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. Last Updated: 07/27/2016

Russia's NATO Hope Met With Skepticism

Western governments have reacted with surprise and incomprehension to an announcement by Foreign Minister Yevgeny Primakov that Russia hoped to sign an agreement with NATO in Paris on May 27 outlining post-Cold War relations between the two sides.

State Department spokesman Nicholas Burns said Thursday, "We obviously want to get to the point where there is an agreement between Russia and NATO on a charter. I don't believe a final agreement has been reached on those charter negotiations. They continue and will continue," Burns added.

Primakov announced in Paris on Wednesday that President Boris Yeltsin and the leaders of NATO's 16 member states would sign a Russia-NATO agreement outlining their post-Cold War relations on that date, provided the document is actually ready.

At the French Embassy in Moscow, a spokesman said May 27 was a hypothetical date that remained to be discussed, stressing that it had been mentioned by the Russian side. It was, however, "an interesting indication of the Russian position. The first time the Russians had specified a date before the NATO summit in Madrid."

NATO will issue its first invitations to new members from the former Soviet block at the two day Madrid summit starting July 8. Moscow is eager to sign a deal with NATO before then so that its inability to prevent NATO's expansion is not made embarrassingly plain.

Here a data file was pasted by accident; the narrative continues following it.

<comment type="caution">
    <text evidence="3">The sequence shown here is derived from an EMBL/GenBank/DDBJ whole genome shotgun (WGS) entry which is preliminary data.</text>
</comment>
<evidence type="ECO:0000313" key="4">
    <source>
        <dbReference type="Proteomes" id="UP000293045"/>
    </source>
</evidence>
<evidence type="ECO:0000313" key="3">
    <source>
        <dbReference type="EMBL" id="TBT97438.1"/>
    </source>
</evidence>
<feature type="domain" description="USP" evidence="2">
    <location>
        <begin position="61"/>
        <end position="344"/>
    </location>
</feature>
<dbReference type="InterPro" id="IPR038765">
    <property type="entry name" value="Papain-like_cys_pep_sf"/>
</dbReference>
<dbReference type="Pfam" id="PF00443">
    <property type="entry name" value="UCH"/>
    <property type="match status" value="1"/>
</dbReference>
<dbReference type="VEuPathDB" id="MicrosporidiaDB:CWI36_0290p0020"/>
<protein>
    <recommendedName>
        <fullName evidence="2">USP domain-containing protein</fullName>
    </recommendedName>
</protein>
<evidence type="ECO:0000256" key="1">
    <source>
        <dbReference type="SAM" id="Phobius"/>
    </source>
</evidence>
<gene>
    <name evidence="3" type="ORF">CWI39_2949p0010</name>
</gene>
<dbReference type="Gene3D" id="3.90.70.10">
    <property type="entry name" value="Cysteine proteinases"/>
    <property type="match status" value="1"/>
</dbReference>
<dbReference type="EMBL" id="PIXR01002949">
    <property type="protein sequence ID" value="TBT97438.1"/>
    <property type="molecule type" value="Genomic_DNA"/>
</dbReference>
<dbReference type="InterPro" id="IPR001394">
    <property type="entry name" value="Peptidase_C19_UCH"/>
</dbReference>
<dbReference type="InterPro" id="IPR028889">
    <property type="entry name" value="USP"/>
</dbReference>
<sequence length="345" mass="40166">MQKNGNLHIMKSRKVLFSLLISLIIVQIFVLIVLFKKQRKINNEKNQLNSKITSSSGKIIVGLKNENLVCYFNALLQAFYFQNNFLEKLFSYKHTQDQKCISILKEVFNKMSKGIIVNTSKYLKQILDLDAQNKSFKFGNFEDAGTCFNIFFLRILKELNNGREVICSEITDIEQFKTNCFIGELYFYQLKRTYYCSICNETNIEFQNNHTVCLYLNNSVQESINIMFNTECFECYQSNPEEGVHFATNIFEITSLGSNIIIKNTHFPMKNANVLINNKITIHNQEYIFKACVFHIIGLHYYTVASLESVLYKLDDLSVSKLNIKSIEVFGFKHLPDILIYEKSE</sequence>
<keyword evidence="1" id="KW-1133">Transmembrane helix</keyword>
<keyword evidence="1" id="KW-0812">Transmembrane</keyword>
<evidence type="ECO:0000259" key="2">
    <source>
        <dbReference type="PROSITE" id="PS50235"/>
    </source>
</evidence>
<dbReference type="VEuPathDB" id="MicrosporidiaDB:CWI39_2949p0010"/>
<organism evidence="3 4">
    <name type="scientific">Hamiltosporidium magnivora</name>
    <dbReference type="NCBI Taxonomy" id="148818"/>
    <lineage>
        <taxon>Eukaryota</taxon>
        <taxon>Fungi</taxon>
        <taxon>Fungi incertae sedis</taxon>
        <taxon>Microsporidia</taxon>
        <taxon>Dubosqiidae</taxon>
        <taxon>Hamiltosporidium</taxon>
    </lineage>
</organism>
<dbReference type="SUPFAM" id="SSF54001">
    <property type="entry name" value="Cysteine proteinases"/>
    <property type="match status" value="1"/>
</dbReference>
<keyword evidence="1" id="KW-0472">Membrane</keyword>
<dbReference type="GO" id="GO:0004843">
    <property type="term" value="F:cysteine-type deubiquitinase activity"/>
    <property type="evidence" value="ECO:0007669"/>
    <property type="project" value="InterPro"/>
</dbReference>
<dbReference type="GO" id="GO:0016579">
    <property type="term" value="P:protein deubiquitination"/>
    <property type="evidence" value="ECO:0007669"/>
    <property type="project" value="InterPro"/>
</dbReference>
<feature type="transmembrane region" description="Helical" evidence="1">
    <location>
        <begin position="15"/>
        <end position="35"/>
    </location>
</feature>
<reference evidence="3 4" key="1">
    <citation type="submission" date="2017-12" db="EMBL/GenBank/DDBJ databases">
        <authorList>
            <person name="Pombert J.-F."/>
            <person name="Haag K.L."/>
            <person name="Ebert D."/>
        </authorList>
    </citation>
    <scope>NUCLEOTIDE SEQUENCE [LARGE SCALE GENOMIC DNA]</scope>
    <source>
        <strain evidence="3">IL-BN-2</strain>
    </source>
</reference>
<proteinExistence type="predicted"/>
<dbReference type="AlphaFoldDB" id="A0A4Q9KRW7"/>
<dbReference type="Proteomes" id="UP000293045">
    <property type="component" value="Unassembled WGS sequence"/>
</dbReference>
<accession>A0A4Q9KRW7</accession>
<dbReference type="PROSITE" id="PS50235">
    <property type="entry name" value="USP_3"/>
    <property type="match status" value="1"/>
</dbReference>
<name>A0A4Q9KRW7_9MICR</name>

While talks on the final shape of a deal have moved forward, significant differences remain. Moscow wants guarantees that nuclear weapons and NATO military infrastructure not be permanently stationed on new members' territory. NATO says it has no reason to station weapons and troops in new member states but says its hands cannot be tied.

NATO Secretary-General Javier Solana is due in Moscow next Tuesday to continue talks on the accord with Russia.

The end of May has been mentioned previously by the Russian side as a possible time to sign a NATO deal. U.S. President Bill Clinton might be in Europe for a special European Union summit then, though no date has been set for this possible summit. The 50th anniversary of the Marshall Plan will be commemorated May 27 in Paris.

Analysts and diplomats say that Primakov may have chosen to announce a date to accelerate negotiations over the accord.

"It is perhaps an attempt to set a specific date to whip up the negotiations or they could negotiate forever," said Viktor Kremenyuk, deputy director of Moscow's USA/Canada Institute.

The choice of Paris to make the announcement fits in with a traditional Russian tactic of using Europe, especially France, as a foil against American influence in NATO and international affairs. A grand NATO-Russia summit in Paris would play up the European side of NATO, and correspondingly downplay the U.S. role.

Conveniently it would also satisfy Paris's desire to play world power.

"This is a chance for the French to play a more important role than they have been playing," Kremenyuk said.